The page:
Fluttering around your garden in the early fall, Monarchs seem like delicate creatures, but as Chris explains, these butterflies are built for endurance.
Script by Francie Von Mertens
Migration is in the air, and with it monarch butterflies, true royalty not just of the insect world, but of migration, too. Monarchs show up in New Hampshire in July as migrants completing the last stage of a long journey. It’s a journey their grandparents, or great-grandparents began.
Monarchs by the millions spend the winter in a few forested mountain sites in Mexico. In March, they stir from winter torpor with flight that sounds like a mass of rustling leaves. Soon the journey north begins. This generation completes the first stage. They die soon after reaching the Gulf Coast of Texas and, most importantly, milkweed. That's where females lay their eggs to produce the next generation of migrants north.
Spring through summer, a monarch butterfly lives only a month or so. Then, right about now in fact, along comes the super-generation that will survive through the winter, eight months or so. These are the migrant marathoners that fly thousands of miles back to Mexico.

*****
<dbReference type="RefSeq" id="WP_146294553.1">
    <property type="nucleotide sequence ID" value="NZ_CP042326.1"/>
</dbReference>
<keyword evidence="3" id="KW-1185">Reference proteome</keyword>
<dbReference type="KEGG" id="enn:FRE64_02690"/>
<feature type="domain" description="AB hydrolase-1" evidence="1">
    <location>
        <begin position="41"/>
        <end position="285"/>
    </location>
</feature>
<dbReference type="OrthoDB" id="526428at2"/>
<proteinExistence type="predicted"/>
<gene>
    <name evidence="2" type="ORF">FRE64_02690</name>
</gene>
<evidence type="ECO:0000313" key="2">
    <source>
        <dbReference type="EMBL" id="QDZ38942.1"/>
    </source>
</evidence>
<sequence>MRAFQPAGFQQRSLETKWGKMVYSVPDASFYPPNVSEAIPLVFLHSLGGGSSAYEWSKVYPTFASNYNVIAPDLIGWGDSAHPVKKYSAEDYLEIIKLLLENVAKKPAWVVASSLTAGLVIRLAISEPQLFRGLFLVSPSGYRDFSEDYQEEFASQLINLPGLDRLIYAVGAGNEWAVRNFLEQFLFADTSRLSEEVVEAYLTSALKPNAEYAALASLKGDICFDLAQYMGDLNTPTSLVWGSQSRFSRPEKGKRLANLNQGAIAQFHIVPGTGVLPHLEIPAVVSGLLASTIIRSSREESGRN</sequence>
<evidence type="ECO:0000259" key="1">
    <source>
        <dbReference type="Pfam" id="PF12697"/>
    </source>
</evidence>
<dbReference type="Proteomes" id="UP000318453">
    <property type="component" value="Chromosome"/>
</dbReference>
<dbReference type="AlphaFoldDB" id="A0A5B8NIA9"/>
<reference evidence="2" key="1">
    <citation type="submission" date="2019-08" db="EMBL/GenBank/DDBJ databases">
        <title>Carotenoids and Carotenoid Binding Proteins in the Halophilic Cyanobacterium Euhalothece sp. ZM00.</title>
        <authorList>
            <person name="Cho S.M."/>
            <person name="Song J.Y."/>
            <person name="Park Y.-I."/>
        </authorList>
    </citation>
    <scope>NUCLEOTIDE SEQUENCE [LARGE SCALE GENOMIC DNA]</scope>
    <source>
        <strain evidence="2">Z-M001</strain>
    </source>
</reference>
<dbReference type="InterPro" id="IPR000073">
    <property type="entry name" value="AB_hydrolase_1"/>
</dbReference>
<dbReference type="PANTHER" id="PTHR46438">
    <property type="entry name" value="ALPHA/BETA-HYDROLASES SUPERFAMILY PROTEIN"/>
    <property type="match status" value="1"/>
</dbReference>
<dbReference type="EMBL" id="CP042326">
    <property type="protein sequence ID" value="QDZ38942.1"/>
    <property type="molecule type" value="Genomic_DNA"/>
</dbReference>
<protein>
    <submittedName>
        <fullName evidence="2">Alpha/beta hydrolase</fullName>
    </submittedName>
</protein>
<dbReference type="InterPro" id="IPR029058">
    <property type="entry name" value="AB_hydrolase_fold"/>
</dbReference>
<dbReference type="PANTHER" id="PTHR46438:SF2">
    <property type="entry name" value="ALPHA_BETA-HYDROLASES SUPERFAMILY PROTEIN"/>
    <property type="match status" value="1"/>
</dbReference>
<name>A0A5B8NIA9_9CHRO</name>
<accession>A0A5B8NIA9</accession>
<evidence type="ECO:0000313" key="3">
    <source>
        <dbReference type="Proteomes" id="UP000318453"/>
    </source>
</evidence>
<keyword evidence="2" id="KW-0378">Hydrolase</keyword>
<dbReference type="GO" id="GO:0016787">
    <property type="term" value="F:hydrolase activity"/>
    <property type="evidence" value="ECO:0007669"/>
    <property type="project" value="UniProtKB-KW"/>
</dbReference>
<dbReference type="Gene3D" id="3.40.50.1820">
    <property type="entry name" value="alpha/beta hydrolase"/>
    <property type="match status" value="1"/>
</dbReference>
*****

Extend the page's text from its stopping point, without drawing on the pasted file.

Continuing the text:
When you see monarchs high overhead or sipping nectar in local gardens and wildflower fields, you are witnessing one of the most impressive migrations of all. In late summer, days grow shorter, nights colder, and milkweed yellows with age. Monarchs know it's time to go. And they know where to go, to a forested region in Mexico, a veritable pinprick on the global map. Next March this super-generation will stir, soon to begin the first stage of the journey north.
Monarch butterflies have a large and dedicated fan club. Southerners plant milkweed and northerners tend butterfly gardens. And we take our hats off as the monarchs of migration pass by, wishing them well on their most impressive journey south.
(Script by Francie Von Mertens)